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Anti-Honour Killing Law in Pakistan, There is no honour in killing

Anti-Honour Killing Law in Pakistan

Without any incertitude, women are the most marginalized and discriminated gender in our society. They are often insecure and vulnerable to oppression at the hands of men. Every time a woman steps out of her home, she is weak and diffident; be it schools, workplaces or any other public space, a feeling of inferiority that surrounds most women goads them to face inhuman treatment, abuse and even domestic violence. Since men are, supposedly, the beings in our society who decide how honourable a woman is, it is considered a despicable act if a woman brings cases like these on the forefront or reports them to the police.

Domestic violence is one of the most gruesome acts committed against women in Pakistan. But, the plight of the repressed women does not end here. It’s horrifying and distressing that over the recent years many of the cases of domestic violence have led to the horrendous killings of women — most of them killed in the name of honour. And, this is the menace of honour killing that, undoubtedly, is a big, daunting challenge that our society is facing at present.

As the name itself suggests, honour killing is killing a person, in most cases women, to protect the honour and prestige of a person, family or clan. Women are subjected to honour killings when they are accused of bringing bad name to their families by committing an act their family disapproves. Although our religion and the law of the land are against this heinous crime, honour killings are still rampant in Pakistan and every now and then we hear news of such killings.  It is on a frequent basis that women face violence especially at the hands of men, but the perpetrators of such violence often go scot free and even if they are punished, the punishments are often lenient.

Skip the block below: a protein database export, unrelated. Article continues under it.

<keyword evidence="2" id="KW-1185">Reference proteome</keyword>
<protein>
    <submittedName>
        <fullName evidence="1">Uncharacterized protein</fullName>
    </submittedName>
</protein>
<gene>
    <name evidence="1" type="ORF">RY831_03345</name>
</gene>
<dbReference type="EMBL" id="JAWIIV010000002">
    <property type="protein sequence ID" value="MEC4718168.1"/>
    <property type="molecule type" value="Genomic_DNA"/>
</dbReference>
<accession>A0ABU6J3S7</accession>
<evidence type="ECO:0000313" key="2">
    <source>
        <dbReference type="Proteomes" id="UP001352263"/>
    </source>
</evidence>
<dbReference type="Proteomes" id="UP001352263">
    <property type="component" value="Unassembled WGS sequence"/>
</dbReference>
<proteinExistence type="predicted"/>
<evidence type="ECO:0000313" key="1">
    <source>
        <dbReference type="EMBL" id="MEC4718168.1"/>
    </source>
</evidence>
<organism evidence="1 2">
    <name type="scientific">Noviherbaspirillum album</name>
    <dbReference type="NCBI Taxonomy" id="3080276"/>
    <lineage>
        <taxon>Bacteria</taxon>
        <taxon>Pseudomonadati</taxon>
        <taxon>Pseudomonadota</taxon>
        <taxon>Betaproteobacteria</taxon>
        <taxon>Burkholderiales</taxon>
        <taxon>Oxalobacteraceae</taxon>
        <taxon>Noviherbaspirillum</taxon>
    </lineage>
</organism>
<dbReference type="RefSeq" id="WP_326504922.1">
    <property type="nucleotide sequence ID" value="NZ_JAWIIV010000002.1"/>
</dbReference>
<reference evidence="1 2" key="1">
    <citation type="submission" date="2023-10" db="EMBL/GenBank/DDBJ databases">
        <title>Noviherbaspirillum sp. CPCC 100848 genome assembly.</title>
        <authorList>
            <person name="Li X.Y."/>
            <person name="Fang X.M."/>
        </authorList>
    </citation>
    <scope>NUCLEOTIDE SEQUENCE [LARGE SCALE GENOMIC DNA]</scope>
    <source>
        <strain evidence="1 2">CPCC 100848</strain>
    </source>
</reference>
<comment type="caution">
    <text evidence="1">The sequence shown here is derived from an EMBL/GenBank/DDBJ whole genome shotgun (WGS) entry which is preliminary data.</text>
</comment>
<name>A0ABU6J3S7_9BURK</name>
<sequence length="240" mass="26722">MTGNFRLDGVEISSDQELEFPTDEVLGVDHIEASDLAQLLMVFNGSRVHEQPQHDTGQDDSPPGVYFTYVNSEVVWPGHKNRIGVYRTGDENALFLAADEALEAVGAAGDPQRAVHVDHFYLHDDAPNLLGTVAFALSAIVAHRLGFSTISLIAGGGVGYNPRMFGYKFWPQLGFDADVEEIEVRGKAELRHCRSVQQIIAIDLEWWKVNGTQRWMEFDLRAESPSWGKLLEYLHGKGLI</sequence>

However, it is quite encouraging for women that Pakistan’s parliament recently passed a piece of legislation whereby a punishment of life imprisonment for those who commit an honour killing, and 25 years’ of imprisonment if the family of the oppressed forgives the oppressor, has been introduced. The new honour killing law articulates that if a woman is murdered in the name of honour by a close relative or member of the family, they will whatsoever be held accountable and will be awarded strict punishment even if they are pardoned by another family member. This piece of legislation was sanctioned after an outrageous cry on social media over the heinous honour killing of the social media star Qandeel Baloch.

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